MoAB: Exploit The Root Is The Name Of The Game
The MoAB (Month of Apple Bugs) disclosure of today is perhaps the most serious up till now.
Apple users are very often touted to be immune to virus and malware infection. LMH - Month of Apple Bugs' author - reports, the first part of the problem is that often several programs run as root in the applications folder. Second part of this problem is the fact that permissions are needed by users to either writer or overwrite them. The installed binary & malicious code would run as root, once a malicious binary package is installed and permissions reset. Therefore if an attacker wants to get a binary file (that runs as root) overwritten by a user and rights are refurbished, malware gets installed thus compromising the system.
It's not uncommon to install or overwrite files in this way. Written permissions to applications folder are required for the users to install programs or perform software updates. The very fact that permission repairs are a common step in troubleshooting employed by Macintosh further simplifies the task of this kind of an exploit.
The exploit is something worth being worried about, as the user can rewrite or write to application folder with these permissions. Hijacking of legitimate programs that run as root implies that malicious code inserted inside the binaries will also run as the root's default level. There's no way by which such infections can be stopped.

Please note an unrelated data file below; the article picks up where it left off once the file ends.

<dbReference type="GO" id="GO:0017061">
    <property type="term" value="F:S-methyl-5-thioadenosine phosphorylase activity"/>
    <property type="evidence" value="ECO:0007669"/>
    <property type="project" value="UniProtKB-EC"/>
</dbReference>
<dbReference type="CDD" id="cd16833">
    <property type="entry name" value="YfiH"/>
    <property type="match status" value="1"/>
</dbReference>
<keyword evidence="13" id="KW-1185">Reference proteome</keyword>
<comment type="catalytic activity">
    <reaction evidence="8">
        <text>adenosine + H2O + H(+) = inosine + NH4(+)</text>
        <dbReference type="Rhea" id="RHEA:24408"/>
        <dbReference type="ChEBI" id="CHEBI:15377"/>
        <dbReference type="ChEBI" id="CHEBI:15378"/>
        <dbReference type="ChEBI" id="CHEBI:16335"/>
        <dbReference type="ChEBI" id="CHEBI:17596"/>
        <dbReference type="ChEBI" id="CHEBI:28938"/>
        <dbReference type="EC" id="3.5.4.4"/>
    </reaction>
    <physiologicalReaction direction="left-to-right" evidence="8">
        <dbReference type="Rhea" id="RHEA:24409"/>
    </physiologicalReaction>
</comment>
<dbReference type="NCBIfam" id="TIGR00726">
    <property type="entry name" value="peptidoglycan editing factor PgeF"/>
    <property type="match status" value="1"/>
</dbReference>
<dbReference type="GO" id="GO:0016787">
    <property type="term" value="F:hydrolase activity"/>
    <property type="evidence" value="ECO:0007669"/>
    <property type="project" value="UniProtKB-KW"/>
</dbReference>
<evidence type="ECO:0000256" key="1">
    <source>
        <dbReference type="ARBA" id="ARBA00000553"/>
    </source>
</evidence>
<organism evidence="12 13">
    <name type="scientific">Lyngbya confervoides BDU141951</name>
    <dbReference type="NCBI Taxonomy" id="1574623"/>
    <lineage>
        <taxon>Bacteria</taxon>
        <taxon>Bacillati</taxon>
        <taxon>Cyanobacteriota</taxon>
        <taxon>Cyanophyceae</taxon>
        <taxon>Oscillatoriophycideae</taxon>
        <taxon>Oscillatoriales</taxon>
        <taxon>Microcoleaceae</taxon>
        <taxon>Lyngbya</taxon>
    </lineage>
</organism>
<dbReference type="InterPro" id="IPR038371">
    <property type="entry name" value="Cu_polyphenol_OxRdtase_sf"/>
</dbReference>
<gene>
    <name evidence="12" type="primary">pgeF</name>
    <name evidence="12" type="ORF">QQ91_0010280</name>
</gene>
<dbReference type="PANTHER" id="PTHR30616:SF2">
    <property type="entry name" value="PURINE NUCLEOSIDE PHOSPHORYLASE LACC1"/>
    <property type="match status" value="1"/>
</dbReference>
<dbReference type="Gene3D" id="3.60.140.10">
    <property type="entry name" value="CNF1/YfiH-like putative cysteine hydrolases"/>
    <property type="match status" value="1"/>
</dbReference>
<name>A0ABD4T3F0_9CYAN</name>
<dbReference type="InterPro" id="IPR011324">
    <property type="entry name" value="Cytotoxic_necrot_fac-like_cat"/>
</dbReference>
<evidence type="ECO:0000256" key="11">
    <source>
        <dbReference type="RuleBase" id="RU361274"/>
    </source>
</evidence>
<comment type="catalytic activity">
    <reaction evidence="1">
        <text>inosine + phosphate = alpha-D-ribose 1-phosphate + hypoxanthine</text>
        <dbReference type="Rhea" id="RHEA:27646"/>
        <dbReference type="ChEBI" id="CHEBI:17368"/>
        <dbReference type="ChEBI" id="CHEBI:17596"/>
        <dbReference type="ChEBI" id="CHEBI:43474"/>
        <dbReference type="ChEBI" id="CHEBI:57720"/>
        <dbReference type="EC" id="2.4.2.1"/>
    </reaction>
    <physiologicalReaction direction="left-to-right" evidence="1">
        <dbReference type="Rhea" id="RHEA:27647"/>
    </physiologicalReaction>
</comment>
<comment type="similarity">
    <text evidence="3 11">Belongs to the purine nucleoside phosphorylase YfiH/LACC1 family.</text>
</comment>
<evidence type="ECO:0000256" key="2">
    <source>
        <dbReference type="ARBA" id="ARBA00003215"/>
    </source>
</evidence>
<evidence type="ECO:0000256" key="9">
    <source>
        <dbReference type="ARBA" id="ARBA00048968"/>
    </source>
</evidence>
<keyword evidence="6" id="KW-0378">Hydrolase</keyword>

A scheme is described by LMH whereby a program similar to a virus can insert some code inside the affected binaries to be executed ahead of the real program. Because, the code will be running as root, exactly like the real one does, it's able to do just anything.
The details on how exactly can the computers be infected in this way weren't disclosed by LMH. However LMH proclaimed that he along with Gil Dahah are on the way to develop a proof-of-the-concept, which they plan to release to the anti-virus firms prior to its public distribution.
Nasty individuals having physical access to a computer system may find such code as the most powerful tool to carry out remote attacks. They only need to trick the user into running this malicious code. And, they can do so by simply combining the code with a different vulnerability that remotely executes the arbitrary code.
A temporary kluge that MoAB suggests is to remove the setuid bit from the Disk Management Tool binary that's used for repairing permissions.
Related article: MoAB Disclose Two Bugs On Two Successive Days
» SPAMfighter News - 1/20/2007
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